To bring down high fossil fuel prices, governments globally are resorting to the very subsidies they agreed to phase out. These subsidies cut fuel costs for consumers by fixing the price at petrol pumps, for example.
After a noticeable dip in 2020, fossil fuel subsidies expanded in 2021. The energy crisis has prompted another sharp increase according to IEA estimate for 2022.
In the past, developing economies were criticised for using these fiscal tools, not least for subsidising fossil fuel burning. Any such criticism rings particularly hollow now as rich countries race to do the same thing.
FOSSIL FUELS AT COP27
US and European allies pressured developing countries at COP26 to commit to bolder action to eliminate coal power, often touting natural gas as a useful transition fuel.
Now, Europe is limiting their access to alternatives by outbidding Asian and Latin American developing countries on the global LNG market while firing up their own mothballed coal-fired power stations, or extending the lifetime of operating ones.
Western leaders have also criticised China and India for buying more Russian oil and gas, financing Putin’s invasion in the process. But since the start of the war, Russia has earned about US$108 billion in fossil fuel sales to the EU alone, accounting for over half of the country’s income from oil and gas exports.
While pipeline flows from Russia to the EU are down substantially, Russian LNG exports have actually gone up. Depressed demand for gas in China (due to ongoing COVID-19 restrictions) is the saving grace that allowed Europe to fill its storage tanks ahead of winter.
One year on from the Glasgow climate pact, emissions pledges and promises have yielded to immediate security concerns. A short-term dash for gas and coal might make sense given the shock of Russia’s invasion, but ideally sky-high fossil fuel prices would speed up the transition to renewables.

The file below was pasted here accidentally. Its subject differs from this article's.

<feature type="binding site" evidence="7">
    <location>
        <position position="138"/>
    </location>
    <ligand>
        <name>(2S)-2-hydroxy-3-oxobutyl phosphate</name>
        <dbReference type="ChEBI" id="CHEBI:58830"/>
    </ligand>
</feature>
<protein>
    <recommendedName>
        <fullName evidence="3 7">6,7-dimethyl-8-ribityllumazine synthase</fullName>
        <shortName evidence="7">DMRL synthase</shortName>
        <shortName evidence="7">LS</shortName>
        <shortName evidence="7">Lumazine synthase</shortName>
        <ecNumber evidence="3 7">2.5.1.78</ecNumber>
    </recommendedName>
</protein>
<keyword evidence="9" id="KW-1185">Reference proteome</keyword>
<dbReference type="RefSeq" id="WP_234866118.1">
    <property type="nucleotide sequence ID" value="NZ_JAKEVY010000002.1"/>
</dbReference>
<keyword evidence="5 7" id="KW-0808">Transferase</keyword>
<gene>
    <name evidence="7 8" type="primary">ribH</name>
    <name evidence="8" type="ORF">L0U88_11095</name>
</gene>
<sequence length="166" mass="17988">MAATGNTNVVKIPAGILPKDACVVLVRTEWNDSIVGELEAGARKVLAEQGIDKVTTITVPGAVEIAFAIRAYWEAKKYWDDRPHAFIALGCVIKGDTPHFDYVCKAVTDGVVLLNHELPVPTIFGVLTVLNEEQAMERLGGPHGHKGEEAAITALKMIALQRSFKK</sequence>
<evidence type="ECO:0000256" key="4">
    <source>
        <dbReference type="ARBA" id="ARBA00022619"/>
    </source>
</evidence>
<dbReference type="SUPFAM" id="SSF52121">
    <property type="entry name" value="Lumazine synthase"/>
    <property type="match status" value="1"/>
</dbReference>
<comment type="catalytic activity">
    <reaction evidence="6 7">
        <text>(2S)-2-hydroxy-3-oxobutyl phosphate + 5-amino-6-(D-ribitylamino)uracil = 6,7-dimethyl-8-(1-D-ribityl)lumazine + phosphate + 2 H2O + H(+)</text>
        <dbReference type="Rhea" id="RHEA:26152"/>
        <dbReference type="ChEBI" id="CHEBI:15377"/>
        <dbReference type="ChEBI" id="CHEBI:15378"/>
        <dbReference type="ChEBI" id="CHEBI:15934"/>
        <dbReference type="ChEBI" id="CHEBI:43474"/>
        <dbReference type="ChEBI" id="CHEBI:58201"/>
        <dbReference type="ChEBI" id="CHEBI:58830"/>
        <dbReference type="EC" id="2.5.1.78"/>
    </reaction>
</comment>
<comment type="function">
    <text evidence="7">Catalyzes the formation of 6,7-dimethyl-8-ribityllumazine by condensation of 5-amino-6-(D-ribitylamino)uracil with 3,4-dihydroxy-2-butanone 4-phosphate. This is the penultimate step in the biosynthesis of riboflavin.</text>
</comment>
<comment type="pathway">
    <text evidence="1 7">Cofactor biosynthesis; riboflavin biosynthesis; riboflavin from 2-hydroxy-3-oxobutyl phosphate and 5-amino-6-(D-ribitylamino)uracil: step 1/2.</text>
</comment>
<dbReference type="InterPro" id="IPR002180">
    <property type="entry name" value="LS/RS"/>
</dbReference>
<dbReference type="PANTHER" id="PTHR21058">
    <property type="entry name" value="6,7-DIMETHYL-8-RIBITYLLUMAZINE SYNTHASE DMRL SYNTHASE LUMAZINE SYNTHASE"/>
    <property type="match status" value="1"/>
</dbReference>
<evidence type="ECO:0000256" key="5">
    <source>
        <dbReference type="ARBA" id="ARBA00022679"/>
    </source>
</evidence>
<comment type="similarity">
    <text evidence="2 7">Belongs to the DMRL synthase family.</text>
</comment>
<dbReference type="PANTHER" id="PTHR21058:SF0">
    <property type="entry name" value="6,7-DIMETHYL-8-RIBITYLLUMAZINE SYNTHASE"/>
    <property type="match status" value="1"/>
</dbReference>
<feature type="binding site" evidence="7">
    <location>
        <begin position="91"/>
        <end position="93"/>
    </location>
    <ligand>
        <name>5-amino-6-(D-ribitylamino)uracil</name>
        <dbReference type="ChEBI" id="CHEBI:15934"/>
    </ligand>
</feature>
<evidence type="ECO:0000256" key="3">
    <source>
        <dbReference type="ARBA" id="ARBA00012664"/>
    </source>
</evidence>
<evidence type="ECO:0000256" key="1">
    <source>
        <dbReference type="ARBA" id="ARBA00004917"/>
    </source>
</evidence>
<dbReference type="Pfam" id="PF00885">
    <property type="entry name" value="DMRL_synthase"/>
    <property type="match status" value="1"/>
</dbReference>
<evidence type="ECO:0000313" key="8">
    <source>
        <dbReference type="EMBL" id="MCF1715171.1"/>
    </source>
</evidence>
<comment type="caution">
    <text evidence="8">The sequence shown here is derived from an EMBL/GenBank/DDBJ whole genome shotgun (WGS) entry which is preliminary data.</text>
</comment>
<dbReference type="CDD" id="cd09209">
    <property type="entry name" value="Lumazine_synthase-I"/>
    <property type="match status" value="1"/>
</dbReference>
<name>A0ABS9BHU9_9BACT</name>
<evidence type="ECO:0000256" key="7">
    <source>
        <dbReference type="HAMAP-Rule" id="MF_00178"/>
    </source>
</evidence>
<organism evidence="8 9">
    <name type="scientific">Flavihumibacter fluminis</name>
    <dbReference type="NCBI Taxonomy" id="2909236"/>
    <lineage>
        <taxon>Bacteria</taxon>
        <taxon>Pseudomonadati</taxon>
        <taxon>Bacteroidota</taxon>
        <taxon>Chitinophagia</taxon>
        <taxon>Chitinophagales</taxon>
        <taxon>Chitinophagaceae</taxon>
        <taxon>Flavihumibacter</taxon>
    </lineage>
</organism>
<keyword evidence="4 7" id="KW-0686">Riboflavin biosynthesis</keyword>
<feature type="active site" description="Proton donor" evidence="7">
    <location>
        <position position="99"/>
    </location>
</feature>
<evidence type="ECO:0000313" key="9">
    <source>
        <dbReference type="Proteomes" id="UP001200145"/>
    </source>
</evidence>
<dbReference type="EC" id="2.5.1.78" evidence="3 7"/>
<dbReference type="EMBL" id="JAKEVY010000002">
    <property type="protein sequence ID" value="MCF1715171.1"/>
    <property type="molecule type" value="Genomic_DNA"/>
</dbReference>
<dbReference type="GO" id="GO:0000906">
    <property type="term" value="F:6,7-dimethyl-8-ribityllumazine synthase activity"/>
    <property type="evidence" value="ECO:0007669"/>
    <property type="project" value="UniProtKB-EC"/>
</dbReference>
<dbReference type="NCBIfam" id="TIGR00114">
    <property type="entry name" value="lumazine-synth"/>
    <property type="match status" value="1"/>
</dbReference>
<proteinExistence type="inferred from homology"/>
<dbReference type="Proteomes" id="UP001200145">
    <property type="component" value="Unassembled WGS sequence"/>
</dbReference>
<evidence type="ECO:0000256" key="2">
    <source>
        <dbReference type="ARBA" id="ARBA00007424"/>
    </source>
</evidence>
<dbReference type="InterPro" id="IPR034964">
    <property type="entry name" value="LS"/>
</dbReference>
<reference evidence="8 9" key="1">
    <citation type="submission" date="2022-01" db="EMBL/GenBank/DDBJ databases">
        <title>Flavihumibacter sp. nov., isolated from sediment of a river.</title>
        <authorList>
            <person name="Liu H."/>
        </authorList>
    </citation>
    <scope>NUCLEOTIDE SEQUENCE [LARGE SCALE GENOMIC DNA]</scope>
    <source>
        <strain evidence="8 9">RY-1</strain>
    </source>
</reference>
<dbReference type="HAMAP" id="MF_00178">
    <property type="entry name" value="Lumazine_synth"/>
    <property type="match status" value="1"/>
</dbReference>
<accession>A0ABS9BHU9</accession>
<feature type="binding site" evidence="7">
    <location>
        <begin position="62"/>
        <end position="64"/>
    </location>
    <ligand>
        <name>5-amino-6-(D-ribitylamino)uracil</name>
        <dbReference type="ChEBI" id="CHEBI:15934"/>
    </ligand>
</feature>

Simply swapping fossil fuel dependence from one exporter to another is bad for the climate and certainly does not make energy supply more secure and affordable. Rather than an energy price crisis, the world is grappling with a fossil fuel price crisis.
The IEA expects that demand for fossil fuels will peak within five years thanks to programmes like the EU’s RePowerEU plan, the US Inflation Reduction Act and Japan’s green transformation plan, which incentivise renewables.
But despite these interventions, current emission pathways predict 2.6 degrees Celsius of warming by 2100 – well above the objectives of the Paris agreement.
Negotiations at COP27 should be held with the full understanding that fossil fuels are not exiting the global energy mix.
Developed countries must take a leading role in phasing them out to allowing developing countries to adapt a slower pace. This is the key to a fair transition away from the fuels driving climate breakdown.
Mathieu Blondeel is a research fellow at the Warwick Business School, University of Warwick. This commentary first appeared on The Conversation.